That's my least favorite song on the album ... definitely don't see that doing anything
in the mainstream. I don't think it's supposed to.
| Maybe "Anchor." I don't know.|
Maybe. But none of the choruses are really all that strong when we start talking about mainstream potential. So, everything gets a little muddy here -- seeing as I don't think any of the songs were even written to be mainstream appeal anyway. I mean, there's no "Island" on here or specific "oh yeah, that's the one that could win them a billion fans."
|And I couldn't see "Miles Apart" (or most of the songs on this record, for that matter) on any of their earlier albums.|
I could without even thinking about it. If I put the entire band's discography on shuffle, and didn't already know where songs lined up, I would be able to tell only by AJ's voice where in the timeline each song should go.
|The guitar work is completely different throughout most of the record. |
Not really ... cut out 90 second guitar clips from each song, and you think they're all that different? I'd have to hear a instrumental version of the album to really be able to tell -- cause any time AJ is singing he dominates the song (that's a compliment). The drums are more of a differentiating factor here compared to "War Paint," however, they're not on RTS's level.
|War Paint especially was built around these thick walls of guitar sound that didn't really fluctuate that much.|
How are these songs not thick walls of guitar sound? There's just about as much fluctuation as past albums ...
| I think the musical arrangements are a lot more nuanced and meticulous this time around, and I think "Miles Apart" is sort of the epitome of that. |
Meticulous is not the word I would use for any of these arrangements. I mean, we're talking pretty standard arrangements here. Nothing on the level of what The Graduate were doing within this genre.
|The guitar parts are way more rhythmic and effects-laden, and I think the songs sound bigger and more arena-oriented as a result. |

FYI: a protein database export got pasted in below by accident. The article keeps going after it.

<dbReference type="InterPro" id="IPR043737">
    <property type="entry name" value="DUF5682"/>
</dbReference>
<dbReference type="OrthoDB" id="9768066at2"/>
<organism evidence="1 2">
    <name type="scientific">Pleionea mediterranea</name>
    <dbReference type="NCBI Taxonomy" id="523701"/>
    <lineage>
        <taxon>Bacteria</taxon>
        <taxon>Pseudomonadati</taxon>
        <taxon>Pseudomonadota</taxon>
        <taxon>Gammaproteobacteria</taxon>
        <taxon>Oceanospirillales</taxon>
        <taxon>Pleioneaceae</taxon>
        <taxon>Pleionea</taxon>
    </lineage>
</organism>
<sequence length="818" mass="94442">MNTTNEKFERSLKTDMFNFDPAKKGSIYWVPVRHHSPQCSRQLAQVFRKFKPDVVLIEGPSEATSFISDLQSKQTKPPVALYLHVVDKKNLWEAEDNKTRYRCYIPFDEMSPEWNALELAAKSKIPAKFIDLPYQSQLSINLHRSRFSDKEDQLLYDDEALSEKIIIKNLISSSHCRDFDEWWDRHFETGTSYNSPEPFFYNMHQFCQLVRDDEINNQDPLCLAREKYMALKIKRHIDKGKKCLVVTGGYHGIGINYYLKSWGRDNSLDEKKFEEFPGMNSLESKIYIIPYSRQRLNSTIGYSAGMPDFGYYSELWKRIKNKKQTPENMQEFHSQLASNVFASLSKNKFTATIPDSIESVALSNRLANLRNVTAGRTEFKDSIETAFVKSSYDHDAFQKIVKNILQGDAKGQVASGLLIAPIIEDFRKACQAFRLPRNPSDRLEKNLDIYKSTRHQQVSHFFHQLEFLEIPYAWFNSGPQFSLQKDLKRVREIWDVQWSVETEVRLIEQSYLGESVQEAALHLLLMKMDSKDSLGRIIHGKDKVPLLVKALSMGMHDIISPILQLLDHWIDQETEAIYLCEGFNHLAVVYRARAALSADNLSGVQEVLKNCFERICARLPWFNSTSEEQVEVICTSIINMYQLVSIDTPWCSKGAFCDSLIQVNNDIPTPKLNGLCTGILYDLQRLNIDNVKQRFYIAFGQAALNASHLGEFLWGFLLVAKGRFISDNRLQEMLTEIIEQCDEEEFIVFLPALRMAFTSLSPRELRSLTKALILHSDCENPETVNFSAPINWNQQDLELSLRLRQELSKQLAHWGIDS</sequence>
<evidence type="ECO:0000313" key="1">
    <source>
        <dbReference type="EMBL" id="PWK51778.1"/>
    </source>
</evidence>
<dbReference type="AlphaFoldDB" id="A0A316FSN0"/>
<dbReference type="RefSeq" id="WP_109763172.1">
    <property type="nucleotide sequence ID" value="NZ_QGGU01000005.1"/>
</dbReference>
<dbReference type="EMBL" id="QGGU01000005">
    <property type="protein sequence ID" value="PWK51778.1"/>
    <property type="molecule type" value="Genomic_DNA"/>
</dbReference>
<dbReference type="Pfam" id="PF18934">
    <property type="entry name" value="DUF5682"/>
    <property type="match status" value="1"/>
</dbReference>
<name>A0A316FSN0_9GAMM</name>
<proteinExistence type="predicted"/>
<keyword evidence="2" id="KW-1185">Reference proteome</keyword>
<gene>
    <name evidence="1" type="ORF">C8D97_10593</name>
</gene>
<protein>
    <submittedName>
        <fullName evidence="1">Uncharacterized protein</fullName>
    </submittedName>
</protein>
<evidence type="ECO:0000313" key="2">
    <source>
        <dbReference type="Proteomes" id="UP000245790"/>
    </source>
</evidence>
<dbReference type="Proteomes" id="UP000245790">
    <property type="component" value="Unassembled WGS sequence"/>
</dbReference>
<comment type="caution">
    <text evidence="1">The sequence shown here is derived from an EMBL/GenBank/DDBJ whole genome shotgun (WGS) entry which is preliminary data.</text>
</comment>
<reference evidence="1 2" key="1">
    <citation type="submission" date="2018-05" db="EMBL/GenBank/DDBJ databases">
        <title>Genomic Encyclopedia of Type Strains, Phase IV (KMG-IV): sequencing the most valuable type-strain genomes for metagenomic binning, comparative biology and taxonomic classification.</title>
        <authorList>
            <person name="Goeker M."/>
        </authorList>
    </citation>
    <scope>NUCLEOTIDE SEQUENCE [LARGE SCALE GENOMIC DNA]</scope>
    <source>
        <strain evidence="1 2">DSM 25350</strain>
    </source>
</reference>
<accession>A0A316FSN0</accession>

I would think this could also be described as "a thick wall of sound" -- just like their previous work.
|It's obviously cut from a similar cloth as far as songwriting is concerned, but I think the new guys definitely make an impression on the band's sound that wasn't there in the past.|
I dunno, not hearing that at all. Songs run together, the instrumentals themselves (minus the drums) are hard to pull out.
|And AJ really isn't writing melodies the same way either. |
I'd agree with that -- the melodies are far weaker on this album, and a lot of them fall into a very similar pattern (which leads to the songs all sort of blending together). A different producer could have helped here to try and get them out of the comfort zone in writing ... cause all of this really comes as the same-old-same-old from the band. Sure, it's good stuff ... but we've got 2 albums and 2 EPs of that ... and it's more of the same. I woulda liked to see if they had anything besides the same one trick. Don't get me wrong, it's a good trick, but I don't think anyone can listen to the album and think it's not more of the same.
|Reach for the Sun was more meandering in its songwriting style. The verses really seemed like stream-of-consciousness writing, meant more to deliver the emotive lyrics than to really stand alone as melodies. And on War Paint, he toned down on that a bit and really focused on bridges instead. I think all my favorite moments of that album are the bridge sections. That's where he put his most emotional lyrics. This time around, the songs have been tightened and honed in a way that I think they lean on the choruses more than anything else. Whether that's a good thing or a bad thing will depend on the listener, but I definitely think the writing was streamlined in a more straightforward pop-rock/arena-rock direction.|
Minus like 2 songs I can't think of a single chorus that sticks out, or that I would have stuck in my head. As I mentioned in my first post, a lot of the "speak the lyrics" stuff is done in the chorus, but there's not even all that of a definite differentiation between verses/chorus/bridge in these songs ... a lot of it bleeds together. However, I'd disagree with your characterization of the last two albums as well -- I think the verses in "War Paint" were stronger than the bridges.